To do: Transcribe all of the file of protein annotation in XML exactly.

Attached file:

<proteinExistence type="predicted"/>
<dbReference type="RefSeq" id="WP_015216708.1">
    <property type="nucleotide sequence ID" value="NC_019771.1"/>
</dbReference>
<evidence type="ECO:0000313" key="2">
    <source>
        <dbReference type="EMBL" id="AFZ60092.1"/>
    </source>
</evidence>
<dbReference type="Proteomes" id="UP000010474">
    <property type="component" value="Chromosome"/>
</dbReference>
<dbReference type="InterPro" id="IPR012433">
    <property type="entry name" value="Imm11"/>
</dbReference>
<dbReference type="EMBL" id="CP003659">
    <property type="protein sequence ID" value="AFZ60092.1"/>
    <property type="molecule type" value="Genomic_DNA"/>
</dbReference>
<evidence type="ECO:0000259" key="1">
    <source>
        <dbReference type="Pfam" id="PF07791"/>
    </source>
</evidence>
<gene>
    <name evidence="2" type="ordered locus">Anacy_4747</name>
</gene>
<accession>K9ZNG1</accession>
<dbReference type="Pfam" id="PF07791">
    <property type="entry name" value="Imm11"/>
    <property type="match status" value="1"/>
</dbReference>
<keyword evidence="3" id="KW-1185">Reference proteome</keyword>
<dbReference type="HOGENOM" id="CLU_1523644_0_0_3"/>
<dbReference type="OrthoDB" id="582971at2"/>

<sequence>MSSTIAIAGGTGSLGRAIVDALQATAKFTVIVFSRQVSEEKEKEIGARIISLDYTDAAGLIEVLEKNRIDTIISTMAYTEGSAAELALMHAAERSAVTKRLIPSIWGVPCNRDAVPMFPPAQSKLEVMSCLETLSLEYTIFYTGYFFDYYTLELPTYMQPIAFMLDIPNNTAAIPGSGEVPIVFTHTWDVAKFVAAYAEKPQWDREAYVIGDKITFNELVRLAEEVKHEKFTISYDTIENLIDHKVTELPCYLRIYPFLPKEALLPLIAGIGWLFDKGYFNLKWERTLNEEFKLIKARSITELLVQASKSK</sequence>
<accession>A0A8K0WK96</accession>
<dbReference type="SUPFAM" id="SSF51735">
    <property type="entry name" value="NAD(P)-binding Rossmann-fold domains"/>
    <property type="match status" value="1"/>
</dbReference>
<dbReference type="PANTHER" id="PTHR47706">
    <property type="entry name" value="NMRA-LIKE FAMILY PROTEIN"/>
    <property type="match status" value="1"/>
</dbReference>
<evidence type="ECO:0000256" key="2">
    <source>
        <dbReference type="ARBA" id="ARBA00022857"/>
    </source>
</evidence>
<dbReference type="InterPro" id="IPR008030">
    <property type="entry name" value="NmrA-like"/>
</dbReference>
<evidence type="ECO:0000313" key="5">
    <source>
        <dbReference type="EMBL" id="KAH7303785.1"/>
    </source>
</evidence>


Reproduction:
<proteinExistence type="predicted"/>
<dbReference type="RefSeq" id="WP_015216708.1">
    <property type="nucleotide sequence ID" value="NC_019771.1"/>
</dbReference>
<evidence type="ECO:0000313" key="2">
    <source>
        <dbReference type="EMBL" id="AFZ60092.1"/>
    </source>
</evidence>
<dbReference type="Proteomes" id="UP000010474">
    <property type="component" value="Chromosome"/>
</dbReference>
<dbReference type="InterPro" id="IPR012433">
    <property type="entry name" value="Imm11"/>
</dbReference>
<dbReference type="EMBL" id="CP003659">
    <property type="protein sequence ID" value="AFZ60092.1"/>
    <property type="molecule type" value="Genomic_DNA"/>
</dbReference>
<evidence type="ECO:0000259" key="1">
    <source>
        <dbReference type="Pfam" id="PF07791"/>
    </source>
</evidence>
<gene>
    <name evidence="2" type="ordered locus">Anacy_4747</name>
</gene>
<accession>K9ZNG1</accession>
<dbReference type="Pfam" id="PF07791">
    <property type="entry name" value="Imm11"/>
    <property type="match status" value="1"/>
</dbReference>
<keyword evidence="3" id="KW-1185">Reference proteome</keyword>
<dbReference type="HOGENOM" id="CLU_1523644_0_0_3"/>
<dbReference type="OrthoDB" id="582971at2"/>

<sequence>MSSTIAIAGGTGSLGRAIVDALQATAKFTVIVFSRQVSEEKEKEIGARIISLDYTDAAGLIEVLEKNRIDTIISTMAYTEGSAAELALMHAAERSAVTKRLIPSIWGVPCNRDAVPMFPPAQSKLEVMSCLETLSLEYTIFYTGYFFDYYTLELPTYMQPIAFMLDIPNNTAAIPGSGEVPIVFTHTWDVAKFVAAYAEKPQWDREAYVIGDKITFNELVRLAEEVKHEKFTISYDTIENLIDHKVTELPCYLRIYPFLPKEALLPLIAGIGWLFDKGYFNLKWERTLNEEFKLIKARSITELLVQASKSK</sequence>
<accession>A0A8K0WK96</accession>
<dbReference type="SUPFAM" id="SSF51735">
    <property type="entry name" value="NAD(P)-binding Rossmann-fold domains"/>
    <property type="match status" value="1"/>
</dbReference>
<dbReference type="PANTHER" id="PTHR47706">
    <property type="entry name" value="NMRA-LIKE FAMILY PROTEIN"/>
    <property type="match status" value="1"/>
</dbReference>
<evidence type="ECO:0000256" key="2">
    <source>
        <dbReference type="ARBA" id="ARBA00022857"/>
    </source>
</evidence>
<dbReference type="InterPro" id="IPR008030">
    <property type="entry name" value="NmrA-like"/>
</dbReference>
<evidence type="ECO:0000313" key="5">
    <source>
        <dbReference type="EMBL" id="KAH7303785.1"/>
    </source>
</evidence>